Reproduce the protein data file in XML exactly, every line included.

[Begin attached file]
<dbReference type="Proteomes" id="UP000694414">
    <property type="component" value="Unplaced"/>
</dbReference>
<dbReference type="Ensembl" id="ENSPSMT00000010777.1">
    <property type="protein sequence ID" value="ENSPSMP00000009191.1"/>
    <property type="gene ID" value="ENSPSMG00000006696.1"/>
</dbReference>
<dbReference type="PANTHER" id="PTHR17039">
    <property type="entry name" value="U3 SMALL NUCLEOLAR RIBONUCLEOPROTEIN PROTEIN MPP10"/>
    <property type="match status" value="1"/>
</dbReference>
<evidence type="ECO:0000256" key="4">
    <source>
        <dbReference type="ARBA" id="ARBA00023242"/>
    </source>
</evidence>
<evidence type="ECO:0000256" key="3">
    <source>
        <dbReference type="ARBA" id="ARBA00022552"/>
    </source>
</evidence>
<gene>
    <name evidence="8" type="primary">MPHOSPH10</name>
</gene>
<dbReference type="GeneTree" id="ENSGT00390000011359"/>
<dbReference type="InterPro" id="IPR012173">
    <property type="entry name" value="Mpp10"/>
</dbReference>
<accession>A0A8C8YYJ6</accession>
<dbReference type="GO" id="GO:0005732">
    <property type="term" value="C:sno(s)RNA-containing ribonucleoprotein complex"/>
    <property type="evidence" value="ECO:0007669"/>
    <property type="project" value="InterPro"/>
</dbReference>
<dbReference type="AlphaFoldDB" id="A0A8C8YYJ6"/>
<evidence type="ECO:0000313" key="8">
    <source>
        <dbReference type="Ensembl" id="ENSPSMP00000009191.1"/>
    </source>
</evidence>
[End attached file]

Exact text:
<dbReference type="Proteomes" id="UP000694414">
    <property type="component" value="Unplaced"/>
</dbReference>
<dbReference type="Ensembl" id="ENSPSMT00000010777.1">
    <property type="protein sequence ID" value="ENSPSMP00000009191.1"/>
    <property type="gene ID" value="ENSPSMG00000006696.1"/>
</dbReference>
<dbReference type="PANTHER" id="PTHR17039">
    <property type="entry name" value="U3 SMALL NUCLEOLAR RIBONUCLEOPROTEIN PROTEIN MPP10"/>
    <property type="match status" value="1"/>
</dbReference>
<evidence type="ECO:0000256" key="4">
    <source>
        <dbReference type="ARBA" id="ARBA00023242"/>
    </source>
</evidence>
<evidence type="ECO:0000256" key="3">
    <source>
        <dbReference type="ARBA" id="ARBA00022552"/>
    </source>
</evidence>
<gene>
    <name evidence="8" type="primary">MPHOSPH10</name>
</gene>
<dbReference type="GeneTree" id="ENSGT00390000011359"/>
<dbReference type="InterPro" id="IPR012173">
    <property type="entry name" value="Mpp10"/>
</dbReference>
<accession>A0A8C8YYJ6</accession>
<dbReference type="GO" id="GO:0005732">
    <property type="term" value="C:sno(s)RNA-containing ribonucleoprotein complex"/>
    <property type="evidence" value="ECO:0007669"/>
    <property type="project" value="InterPro"/>
</dbReference>
<dbReference type="AlphaFoldDB" id="A0A8C8YYJ6"/>
<evidence type="ECO:0000313" key="8">
    <source>
        <dbReference type="Ensembl" id="ENSPSMP00000009191.1"/>
    </source>
</evidence>